|Kinesis Firehose||fully managed delivering of real-time streaming data to Amazon S3 ➡️ article dev.to|
|AWS Lambda||serverless and event based data integration|
2. The data storage enables to hold massive amount of data in raw format. That’s the core of the data lake. The best storage service for this purpose is Amazon S3.
As highlighted in the diagram the best approach is to create specific buckets for landing zone, raw data and cleaned data.
3. The data cleaning and preparation implies to partition, index, catalog and transform data (especially into a columnar format for performance optimization). The data catalog will be automatically created or updated through a crawler that extracts the schemas and adds metadata tags in the catalog. The AWS options are AWS Glue or Glue DataBrew.
|AWS Glue||ETL/ELT that can extract both data and metadata to build catalogs and perform transformations. You can either use the UI or author your scripts in Python, Spark and Scala|
|AWS Glue DataBrew||is a visual data prep tool that enables to profile, transform, clean and normalize data|
4. The data processing and analytics is the process that creates insights from data (following the rule « garbage in garbage out » it is recommended to use cleaned data to get the best insights). The data will be structured and analyzed to identify information or to support decision-making.
The data processing can be done through batch mode, interactive analysis, streaming or machine learning.
|Querying or processing large amount of data on a regular frequency (daily, weekly or monthly)||AWS Glue - EMR - Redshift|
|Ad hoc querying for data exploration and analysis||Athena|
|Ingest and analyze a sequence of data continuously generated in high volume and/or high velocity||Kinesis Data Analytics|
|Perform on-demand data computation using inference endpoints||Sagemaker Inferences ➡️ article dev.to|
Based on the data lake requirements, the first approach for the data analytics & processing leverages the following AWS services:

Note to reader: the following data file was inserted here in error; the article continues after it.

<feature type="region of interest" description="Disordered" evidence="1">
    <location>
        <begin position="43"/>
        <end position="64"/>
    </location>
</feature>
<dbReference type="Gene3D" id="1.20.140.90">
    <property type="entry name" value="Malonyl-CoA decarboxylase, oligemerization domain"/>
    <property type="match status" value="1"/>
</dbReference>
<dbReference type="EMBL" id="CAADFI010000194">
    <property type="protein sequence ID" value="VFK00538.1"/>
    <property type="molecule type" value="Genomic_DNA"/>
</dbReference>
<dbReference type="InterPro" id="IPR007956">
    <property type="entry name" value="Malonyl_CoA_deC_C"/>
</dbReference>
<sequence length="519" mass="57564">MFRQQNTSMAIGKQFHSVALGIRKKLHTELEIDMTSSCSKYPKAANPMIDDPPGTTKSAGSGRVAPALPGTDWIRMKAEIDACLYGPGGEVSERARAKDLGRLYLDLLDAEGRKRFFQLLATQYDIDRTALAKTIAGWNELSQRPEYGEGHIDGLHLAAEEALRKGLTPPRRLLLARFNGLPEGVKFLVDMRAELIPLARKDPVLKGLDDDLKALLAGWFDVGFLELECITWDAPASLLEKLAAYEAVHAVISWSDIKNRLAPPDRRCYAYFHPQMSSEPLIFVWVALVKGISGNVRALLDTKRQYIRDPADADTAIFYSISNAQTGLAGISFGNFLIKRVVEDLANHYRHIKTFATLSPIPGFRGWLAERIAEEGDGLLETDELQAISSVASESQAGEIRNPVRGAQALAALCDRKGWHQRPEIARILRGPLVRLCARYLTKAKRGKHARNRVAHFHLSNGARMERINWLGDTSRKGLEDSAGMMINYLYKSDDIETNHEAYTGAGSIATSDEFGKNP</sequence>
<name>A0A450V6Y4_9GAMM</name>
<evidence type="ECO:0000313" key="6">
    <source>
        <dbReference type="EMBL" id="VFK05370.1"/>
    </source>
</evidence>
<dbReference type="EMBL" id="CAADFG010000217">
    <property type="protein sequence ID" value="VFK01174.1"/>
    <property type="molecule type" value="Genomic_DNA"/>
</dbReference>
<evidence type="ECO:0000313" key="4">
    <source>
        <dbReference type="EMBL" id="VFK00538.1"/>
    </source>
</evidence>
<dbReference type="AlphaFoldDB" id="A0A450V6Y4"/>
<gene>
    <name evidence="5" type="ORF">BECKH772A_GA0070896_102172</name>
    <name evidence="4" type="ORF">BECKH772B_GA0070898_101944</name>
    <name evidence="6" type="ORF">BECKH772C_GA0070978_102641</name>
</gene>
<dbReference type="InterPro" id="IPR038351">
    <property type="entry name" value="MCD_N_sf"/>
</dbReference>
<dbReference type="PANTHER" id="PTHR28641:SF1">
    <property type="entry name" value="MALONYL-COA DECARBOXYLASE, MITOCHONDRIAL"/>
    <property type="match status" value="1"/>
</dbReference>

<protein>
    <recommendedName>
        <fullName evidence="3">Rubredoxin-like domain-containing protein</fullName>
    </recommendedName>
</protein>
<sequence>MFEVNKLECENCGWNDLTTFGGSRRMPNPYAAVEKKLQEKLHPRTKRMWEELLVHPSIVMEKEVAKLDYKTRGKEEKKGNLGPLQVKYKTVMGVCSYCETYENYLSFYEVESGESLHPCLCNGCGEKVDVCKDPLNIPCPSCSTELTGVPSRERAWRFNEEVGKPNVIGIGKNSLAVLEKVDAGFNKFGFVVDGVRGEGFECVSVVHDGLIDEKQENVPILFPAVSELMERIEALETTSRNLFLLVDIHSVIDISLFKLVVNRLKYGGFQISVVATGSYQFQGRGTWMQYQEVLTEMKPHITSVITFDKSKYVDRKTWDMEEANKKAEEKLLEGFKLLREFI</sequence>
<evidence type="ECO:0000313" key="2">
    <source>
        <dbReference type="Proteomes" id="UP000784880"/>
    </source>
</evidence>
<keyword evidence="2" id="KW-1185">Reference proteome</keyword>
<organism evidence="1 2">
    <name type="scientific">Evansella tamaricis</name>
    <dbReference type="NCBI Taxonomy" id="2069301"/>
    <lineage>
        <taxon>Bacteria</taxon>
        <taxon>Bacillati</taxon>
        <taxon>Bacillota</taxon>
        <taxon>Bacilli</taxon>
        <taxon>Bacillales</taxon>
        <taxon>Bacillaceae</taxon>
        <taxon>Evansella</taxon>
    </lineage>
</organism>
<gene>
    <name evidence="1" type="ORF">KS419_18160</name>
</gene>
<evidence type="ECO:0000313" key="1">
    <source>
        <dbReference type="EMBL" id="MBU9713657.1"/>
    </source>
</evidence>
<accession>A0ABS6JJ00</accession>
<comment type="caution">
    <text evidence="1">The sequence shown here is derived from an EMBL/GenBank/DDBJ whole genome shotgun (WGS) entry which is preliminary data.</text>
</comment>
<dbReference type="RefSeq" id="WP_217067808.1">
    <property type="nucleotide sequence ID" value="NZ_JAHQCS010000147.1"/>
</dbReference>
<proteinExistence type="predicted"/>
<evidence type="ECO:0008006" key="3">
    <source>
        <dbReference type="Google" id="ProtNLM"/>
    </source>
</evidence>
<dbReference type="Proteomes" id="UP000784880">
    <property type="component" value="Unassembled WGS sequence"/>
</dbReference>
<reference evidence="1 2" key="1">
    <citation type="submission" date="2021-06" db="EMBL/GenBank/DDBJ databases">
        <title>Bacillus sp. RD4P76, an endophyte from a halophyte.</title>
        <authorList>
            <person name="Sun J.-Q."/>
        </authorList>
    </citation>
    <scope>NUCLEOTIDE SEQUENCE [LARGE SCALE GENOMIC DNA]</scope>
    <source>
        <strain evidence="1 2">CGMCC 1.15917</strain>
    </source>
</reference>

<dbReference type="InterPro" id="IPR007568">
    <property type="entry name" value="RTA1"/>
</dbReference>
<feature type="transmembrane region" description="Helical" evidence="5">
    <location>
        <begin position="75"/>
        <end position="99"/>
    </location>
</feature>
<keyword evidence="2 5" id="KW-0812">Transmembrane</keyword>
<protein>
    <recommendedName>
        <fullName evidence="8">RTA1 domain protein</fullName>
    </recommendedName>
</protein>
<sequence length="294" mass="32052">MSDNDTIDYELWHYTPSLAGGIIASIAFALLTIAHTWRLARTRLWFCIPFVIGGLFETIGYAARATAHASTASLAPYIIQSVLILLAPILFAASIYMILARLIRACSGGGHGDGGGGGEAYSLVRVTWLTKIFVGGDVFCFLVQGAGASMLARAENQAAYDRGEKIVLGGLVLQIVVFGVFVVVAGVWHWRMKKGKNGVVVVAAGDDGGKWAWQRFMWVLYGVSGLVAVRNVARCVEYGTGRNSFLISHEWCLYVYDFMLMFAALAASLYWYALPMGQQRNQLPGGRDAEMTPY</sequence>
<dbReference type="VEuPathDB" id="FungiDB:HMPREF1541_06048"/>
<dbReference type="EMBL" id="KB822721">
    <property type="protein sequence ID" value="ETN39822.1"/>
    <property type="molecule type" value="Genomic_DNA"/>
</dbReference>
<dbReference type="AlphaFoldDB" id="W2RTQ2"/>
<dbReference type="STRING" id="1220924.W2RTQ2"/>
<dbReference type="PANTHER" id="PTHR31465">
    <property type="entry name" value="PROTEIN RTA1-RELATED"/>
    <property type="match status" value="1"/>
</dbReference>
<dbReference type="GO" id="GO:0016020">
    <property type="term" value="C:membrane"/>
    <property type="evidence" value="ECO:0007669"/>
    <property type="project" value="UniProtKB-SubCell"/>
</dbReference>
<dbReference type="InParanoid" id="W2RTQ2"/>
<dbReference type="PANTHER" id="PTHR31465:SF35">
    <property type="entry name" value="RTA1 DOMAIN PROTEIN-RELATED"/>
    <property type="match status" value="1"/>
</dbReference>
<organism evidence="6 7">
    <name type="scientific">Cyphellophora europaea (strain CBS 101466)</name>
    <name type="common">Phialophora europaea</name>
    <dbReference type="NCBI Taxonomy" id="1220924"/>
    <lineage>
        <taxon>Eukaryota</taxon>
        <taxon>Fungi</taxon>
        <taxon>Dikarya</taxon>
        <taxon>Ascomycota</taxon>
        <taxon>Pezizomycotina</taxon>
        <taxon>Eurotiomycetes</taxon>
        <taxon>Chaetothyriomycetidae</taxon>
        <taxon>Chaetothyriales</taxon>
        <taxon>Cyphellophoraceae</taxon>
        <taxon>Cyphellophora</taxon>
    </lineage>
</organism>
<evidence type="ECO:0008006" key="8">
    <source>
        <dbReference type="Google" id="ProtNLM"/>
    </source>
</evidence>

Athena for interactive analysis. Athena is a serverless querying service (based on Apache Presto) that enables to build SQL queries against relational or non-relational data stored in Amazon S3 (even outside S3 with Athena Federated Query). Athena is adapted for use cases such as: ad hoc queries, data exploration or integration with BI tools.
Sagemaker Inferences for machine learning. That service allows to execute ML models deployed through Sagemaker Endpoints.
This architecture provides also the possibility to expose some data through API Gateway using Lambda function and Athena.
Another option for the data lake architecture is to use Redshift as a curated datawarehouse. This approach will be described in the part 2 “the lakehouse architecture”.
5. data visualization is the tool that provides a view of the data for your data consumers. The purpose of Amazon QuickSight is to empower your data consumers (especially the business users) for building their visualization. QuickSight is powered by SPICE (Super-Fast, Parallel, In-Memory Calculation Engine) and provides the possibility to build easily dashboards and share it with other users.
As highlighted in the proposed architecture, QuickSight is integrated with Athena but it can be integrated with other data sources.
This article provides only an high level view of the topic, for more information I recommend these very useful dev.to posts: